Heterogeneous social information networks, such as online social networks, online forums, and digital government, are valuable sources for data analysis. However, most of the current information network studies ignore the social factors involved and treat people and their interactions simply as nodes and links in graphs. This project provides a systematic approach for analyzing such networks that addresses human factor-related questions, recognizing that different types of links have different relevance to a particular question. For example, a "mentor" link might be much more relevant to recommending someone to apply for a particular job rather than see a certain movie. This project identifies five fundamental research problems and provides solutions to these problems in heterogeneous social information networks: (1) predicting missing user and link characteristics, (2) identifying personality traits, (3) role detection, (4) prediction of social activities, and (5) recommender systems. Together these provide a way to include social understanding in analysis of networks.

The basic approach is to provide probabilistic models that can (1) incorporate guidance in terms of either limited labels or heuristics from domain experts, and (2) automatically select the most critical information in complicated heterogeneous information networks for the target problem. For example, for the user profiling problem of age group prediction, a probabilistic model is designed via defining the probability of a possible label configuration given the network structure and strengths on different types of links. The derived learning algorithm will propagate the labels from only a few users via different types of links, and the strength of each link type will be learned according to the configuration probability of labels on that link type. The intuition is that if the "classmates" link type brings two users with similar age together, the algorithm needs to assign the same age group label to the two connected users that are classmates and assigns a higher strength weight to the "classmates" link type. The project will develop an integrated network mining system based on Spark and GraphX, to support the proposed algorithms on large-scale networks. This system will be used as a research vehicle for exploring efficient approximations with quality guarantees for the proposed algorithms.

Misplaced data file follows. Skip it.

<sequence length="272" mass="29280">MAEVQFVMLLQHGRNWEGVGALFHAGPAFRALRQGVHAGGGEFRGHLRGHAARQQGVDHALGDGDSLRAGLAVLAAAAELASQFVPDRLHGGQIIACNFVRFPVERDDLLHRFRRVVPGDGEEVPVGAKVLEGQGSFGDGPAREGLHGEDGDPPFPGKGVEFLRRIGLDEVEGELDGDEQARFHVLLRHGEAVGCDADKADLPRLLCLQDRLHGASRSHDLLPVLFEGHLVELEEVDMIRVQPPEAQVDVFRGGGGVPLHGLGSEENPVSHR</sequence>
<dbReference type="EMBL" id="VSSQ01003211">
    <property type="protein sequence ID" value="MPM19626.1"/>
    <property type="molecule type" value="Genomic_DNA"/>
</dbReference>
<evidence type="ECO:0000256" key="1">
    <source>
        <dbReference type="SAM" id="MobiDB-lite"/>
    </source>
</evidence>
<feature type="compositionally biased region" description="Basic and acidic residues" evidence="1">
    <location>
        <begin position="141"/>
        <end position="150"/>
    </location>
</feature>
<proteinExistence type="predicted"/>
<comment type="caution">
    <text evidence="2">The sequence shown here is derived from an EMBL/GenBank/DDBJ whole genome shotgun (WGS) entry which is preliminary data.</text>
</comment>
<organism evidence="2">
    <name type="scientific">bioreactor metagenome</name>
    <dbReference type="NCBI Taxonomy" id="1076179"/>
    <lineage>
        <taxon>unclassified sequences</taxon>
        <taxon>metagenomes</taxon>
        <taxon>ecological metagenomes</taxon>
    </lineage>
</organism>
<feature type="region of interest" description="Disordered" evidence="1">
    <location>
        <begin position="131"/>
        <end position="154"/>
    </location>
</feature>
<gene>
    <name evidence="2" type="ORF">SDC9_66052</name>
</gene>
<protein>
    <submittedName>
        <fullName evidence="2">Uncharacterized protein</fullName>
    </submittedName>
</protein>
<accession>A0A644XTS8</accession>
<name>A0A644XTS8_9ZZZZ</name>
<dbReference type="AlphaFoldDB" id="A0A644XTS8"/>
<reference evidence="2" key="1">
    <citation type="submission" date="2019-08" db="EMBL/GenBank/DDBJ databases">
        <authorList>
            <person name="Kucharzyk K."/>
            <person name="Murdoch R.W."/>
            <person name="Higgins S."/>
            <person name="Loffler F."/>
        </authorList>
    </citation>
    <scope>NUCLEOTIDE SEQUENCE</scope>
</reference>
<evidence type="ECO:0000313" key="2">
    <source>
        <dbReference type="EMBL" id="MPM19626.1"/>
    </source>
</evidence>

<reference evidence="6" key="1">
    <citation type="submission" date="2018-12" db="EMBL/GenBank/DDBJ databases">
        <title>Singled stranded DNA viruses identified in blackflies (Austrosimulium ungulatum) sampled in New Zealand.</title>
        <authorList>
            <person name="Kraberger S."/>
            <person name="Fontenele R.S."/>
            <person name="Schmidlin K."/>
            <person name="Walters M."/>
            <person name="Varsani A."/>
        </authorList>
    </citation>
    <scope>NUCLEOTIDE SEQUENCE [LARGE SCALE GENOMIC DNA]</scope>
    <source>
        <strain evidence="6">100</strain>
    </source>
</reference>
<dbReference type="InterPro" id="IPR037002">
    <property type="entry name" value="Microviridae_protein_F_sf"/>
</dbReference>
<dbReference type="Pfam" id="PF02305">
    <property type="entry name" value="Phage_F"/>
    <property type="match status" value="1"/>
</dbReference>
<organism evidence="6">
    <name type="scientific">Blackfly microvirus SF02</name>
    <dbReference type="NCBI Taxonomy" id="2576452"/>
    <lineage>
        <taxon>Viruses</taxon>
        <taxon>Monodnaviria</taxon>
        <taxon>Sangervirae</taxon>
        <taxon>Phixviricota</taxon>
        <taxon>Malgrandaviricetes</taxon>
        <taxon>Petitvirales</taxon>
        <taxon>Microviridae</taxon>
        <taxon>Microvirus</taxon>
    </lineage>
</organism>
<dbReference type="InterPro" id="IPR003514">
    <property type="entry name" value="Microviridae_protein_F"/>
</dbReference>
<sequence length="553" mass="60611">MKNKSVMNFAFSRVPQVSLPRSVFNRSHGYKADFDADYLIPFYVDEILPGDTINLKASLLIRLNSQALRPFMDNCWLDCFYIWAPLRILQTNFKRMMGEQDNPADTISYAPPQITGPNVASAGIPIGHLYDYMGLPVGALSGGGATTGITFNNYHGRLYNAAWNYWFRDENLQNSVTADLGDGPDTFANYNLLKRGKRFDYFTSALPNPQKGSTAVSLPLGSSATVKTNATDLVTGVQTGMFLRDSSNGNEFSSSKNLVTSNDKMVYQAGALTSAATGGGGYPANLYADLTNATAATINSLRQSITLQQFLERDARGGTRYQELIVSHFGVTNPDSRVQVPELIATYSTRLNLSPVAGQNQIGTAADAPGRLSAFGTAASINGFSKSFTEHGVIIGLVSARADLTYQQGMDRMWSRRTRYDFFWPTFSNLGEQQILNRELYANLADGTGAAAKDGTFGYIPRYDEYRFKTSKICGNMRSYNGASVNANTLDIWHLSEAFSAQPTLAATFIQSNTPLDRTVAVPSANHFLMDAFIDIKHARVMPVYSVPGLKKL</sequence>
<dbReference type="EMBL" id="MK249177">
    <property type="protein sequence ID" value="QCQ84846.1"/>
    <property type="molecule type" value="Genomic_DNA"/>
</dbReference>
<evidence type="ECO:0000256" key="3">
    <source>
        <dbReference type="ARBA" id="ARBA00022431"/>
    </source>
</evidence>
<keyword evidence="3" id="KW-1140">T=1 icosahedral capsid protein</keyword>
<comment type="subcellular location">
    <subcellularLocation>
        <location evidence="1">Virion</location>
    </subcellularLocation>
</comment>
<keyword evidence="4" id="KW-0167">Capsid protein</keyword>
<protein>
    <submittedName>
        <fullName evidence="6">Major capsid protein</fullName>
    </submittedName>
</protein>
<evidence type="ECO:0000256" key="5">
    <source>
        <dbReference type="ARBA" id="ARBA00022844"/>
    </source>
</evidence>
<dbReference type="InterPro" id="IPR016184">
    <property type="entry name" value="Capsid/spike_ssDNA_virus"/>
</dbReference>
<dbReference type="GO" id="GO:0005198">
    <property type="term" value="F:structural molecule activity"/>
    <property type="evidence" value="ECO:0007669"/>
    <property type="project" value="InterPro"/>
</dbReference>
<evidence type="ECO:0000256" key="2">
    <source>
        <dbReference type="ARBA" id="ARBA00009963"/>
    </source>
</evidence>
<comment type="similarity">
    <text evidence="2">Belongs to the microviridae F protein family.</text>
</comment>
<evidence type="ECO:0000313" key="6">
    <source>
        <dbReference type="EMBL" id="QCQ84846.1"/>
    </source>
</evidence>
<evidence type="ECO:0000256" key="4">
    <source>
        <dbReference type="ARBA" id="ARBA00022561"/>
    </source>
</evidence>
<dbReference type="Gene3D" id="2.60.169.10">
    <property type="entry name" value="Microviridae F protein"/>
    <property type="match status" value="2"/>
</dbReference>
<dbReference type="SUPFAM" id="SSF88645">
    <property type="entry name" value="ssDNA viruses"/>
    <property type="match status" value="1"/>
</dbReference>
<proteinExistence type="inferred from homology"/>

Agency
National Science Foundation (NSF)
Institute
Division of Information and Intelligent Systems (IIS)
Application #
1741634
Program Officer
Aidong Zhang
Project Start
Project End
Budget Start
2016-09-01
Budget End
2020-04-30
Support Year
Fiscal Year
2017
Total Cost
$270,124
Indirect Cost
Name
University of California Los Angeles
Department
Type
DUNS #
City
Los Angeles
State
CA
Country
United States
Zip Code
90095